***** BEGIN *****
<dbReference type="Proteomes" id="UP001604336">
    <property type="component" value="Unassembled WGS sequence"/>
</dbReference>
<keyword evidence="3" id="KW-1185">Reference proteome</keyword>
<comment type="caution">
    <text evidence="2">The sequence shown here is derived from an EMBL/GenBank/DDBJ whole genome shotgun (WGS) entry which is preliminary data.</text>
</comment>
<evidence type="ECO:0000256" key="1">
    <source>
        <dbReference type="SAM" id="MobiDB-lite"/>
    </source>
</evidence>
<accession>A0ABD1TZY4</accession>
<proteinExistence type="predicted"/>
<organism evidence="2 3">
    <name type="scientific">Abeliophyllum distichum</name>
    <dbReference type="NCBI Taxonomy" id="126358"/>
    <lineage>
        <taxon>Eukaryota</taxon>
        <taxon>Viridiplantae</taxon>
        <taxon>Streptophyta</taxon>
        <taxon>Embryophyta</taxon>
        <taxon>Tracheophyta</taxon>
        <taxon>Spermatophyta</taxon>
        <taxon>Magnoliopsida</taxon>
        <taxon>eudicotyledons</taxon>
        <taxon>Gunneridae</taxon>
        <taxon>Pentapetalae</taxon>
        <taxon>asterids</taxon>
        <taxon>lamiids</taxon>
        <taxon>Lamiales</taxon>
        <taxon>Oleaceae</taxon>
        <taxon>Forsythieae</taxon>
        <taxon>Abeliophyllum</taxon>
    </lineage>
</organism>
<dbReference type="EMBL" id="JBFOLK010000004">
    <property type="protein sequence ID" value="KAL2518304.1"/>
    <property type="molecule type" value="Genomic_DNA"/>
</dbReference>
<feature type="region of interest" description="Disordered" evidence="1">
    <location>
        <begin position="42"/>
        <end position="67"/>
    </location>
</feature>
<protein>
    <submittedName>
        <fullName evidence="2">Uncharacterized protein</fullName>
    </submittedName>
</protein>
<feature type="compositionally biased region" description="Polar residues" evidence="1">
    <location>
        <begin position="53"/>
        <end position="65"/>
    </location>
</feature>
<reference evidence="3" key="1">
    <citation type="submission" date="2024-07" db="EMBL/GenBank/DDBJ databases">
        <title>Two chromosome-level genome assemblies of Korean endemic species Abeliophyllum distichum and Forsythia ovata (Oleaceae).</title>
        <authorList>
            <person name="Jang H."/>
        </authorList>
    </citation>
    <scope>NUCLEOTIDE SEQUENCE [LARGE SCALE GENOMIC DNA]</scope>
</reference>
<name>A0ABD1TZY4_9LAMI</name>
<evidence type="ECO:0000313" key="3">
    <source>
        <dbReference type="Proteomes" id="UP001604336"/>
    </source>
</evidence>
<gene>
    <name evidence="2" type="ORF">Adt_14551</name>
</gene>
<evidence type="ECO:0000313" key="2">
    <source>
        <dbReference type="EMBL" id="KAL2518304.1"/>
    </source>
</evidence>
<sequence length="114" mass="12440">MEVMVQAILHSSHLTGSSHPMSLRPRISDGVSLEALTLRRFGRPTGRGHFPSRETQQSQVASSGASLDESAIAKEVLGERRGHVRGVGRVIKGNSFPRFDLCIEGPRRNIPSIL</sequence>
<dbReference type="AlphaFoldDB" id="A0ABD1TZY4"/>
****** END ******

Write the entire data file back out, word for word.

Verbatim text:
<dbReference type="Proteomes" id="UP001604336">
    <property type="component" value="Unassembled WGS sequence"/>
</dbReference>
<keyword evidence="3" id="KW-1185">Reference proteome</keyword>
<comment type="caution">
    <text evidence="2">The sequence shown here is derived from an EMBL/GenBank/DDBJ whole genome shotgun (WGS) entry which is preliminary data.</text>
</comment>
<evidence type="ECO:0000256" key="1">
    <source>
        <dbReference type="SAM" id="MobiDB-lite"/>
    </source>
</evidence>
<accession>A0ABD1TZY4</accession>
<proteinExistence type="predicted"/>
<organism evidence="2 3">
    <name type="scientific">Abeliophyllum distichum</name>
    <dbReference type="NCBI Taxonomy" id="126358"/>
    <lineage>
        <taxon>Eukaryota</taxon>
        <taxon>Viridiplantae</taxon>
        <taxon>Streptophyta</taxon>
        <taxon>Embryophyta</taxon>
        <taxon>Tracheophyta</taxon>
        <taxon>Spermatophyta</taxon>
        <taxon>Magnoliopsida</taxon>
        <taxon>eudicotyledons</taxon>
        <taxon>Gunneridae</taxon>
        <taxon>Pentapetalae</taxon>
        <taxon>asterids</taxon>
        <taxon>lamiids</taxon>
        <taxon>Lamiales</taxon>
        <taxon>Oleaceae</taxon>
        <taxon>Forsythieae</taxon>
        <taxon>Abeliophyllum</taxon>
    </lineage>
</organism>
<dbReference type="EMBL" id="JBFOLK010000004">
    <property type="protein sequence ID" value="KAL2518304.1"/>
    <property type="molecule type" value="Genomic_DNA"/>
</dbReference>
<feature type="region of interest" description="Disordered" evidence="1">
    <location>
        <begin position="42"/>
        <end position="67"/>
    </location>
</feature>
<protein>
    <submittedName>
        <fullName evidence="2">Uncharacterized protein</fullName>
    </submittedName>
</protein>
<feature type="compositionally biased region" description="Polar residues" evidence="1">
    <location>
        <begin position="53"/>
        <end position="65"/>
    </location>
</feature>
<reference evidence="3" key="1">
    <citation type="submission" date="2024-07" db="EMBL/GenBank/DDBJ databases">
        <title>Two chromosome-level genome assemblies of Korean endemic species Abeliophyllum distichum and Forsythia ovata (Oleaceae).</title>
        <authorList>
            <person name="Jang H."/>
        </authorList>
    </citation>
    <scope>NUCLEOTIDE SEQUENCE [LARGE SCALE GENOMIC DNA]</scope>
</reference>
<name>A0ABD1TZY4_9LAMI</name>
<evidence type="ECO:0000313" key="3">
    <source>
        <dbReference type="Proteomes" id="UP001604336"/>
    </source>
</evidence>
<gene>
    <name evidence="2" type="ORF">Adt_14551</name>
</gene>
<evidence type="ECO:0000313" key="2">
    <source>
        <dbReference type="EMBL" id="KAL2518304.1"/>
    </source>
</evidence>
<sequence length="114" mass="12440">MEVMVQAILHSSHLTGSSHPMSLRPRISDGVSLEALTLRRFGRPTGRGHFPSRETQQSQVASSGASLDESAIAKEVLGERRGHVRGVGRVIKGNSFPRFDLCIEGPRRNIPSIL</sequence>
<dbReference type="AlphaFoldDB" id="A0ABD1TZY4"/>